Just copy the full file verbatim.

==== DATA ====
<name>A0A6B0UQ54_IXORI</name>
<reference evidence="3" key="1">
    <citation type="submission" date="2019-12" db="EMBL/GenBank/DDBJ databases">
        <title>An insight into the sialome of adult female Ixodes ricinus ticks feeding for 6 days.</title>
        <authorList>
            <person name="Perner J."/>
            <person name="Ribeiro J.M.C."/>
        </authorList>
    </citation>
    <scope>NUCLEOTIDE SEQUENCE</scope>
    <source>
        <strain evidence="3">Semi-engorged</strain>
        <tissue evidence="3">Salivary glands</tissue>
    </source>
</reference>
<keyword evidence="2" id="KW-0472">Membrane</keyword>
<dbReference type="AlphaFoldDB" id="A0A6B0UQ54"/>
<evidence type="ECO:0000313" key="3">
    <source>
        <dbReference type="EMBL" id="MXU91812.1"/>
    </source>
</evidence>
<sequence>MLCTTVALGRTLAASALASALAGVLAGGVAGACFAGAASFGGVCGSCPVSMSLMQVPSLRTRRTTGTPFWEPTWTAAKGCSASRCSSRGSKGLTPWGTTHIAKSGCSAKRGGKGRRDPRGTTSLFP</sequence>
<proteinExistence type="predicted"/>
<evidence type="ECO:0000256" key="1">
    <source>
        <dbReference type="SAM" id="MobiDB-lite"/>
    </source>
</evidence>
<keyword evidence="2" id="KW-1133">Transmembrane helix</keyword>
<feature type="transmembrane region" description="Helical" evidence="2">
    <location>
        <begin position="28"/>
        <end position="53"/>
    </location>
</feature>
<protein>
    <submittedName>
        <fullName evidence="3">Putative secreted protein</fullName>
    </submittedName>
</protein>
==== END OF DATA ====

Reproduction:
<name>A0A6B0UQ54_IXORI</name>
<reference evidence="3" key="1">
    <citation type="submission" date="2019-12" db="EMBL/GenBank/DDBJ databases">
        <title>An insight into the sialome of adult female Ixodes ricinus ticks feeding for 6 days.</title>
        <authorList>
            <person name="Perner J."/>
            <person name="Ribeiro J.M.C."/>
        </authorList>
    </citation>
    <scope>NUCLEOTIDE SEQUENCE</scope>
    <source>
        <strain evidence="3">Semi-engorged</strain>
        <tissue evidence="3">Salivary glands</tissue>
    </source>
</reference>
<keyword evidence="2" id="KW-0472">Membrane</keyword>
<dbReference type="AlphaFoldDB" id="A0A6B0UQ54"/>
<evidence type="ECO:0000313" key="3">
    <source>
        <dbReference type="EMBL" id="MXU91812.1"/>
    </source>
</evidence>
<sequence>MLCTTVALGRTLAASALASALAGVLAGGVAGACFAGAASFGGVCGSCPVSMSLMQVPSLRTRRTTGTPFWEPTWTAAKGCSASRCSSRGSKGLTPWGTTHIAKSGCSAKRGGKGRRDPRGTTSLFP</sequence>
<proteinExistence type="predicted"/>
<evidence type="ECO:0000256" key="1">
    <source>
        <dbReference type="SAM" id="MobiDB-lite"/>
    </source>
</evidence>
<keyword evidence="2" id="KW-1133">Transmembrane helix</keyword>
<feature type="transmembrane region" description="Helical" evidence="2">
    <location>
        <begin position="28"/>
        <end position="53"/>
    </location>
</feature>
<protein>
    <submittedName>
        <fullName evidence="3">Putative secreted protein</fullName>
    </submittedName>
</protein>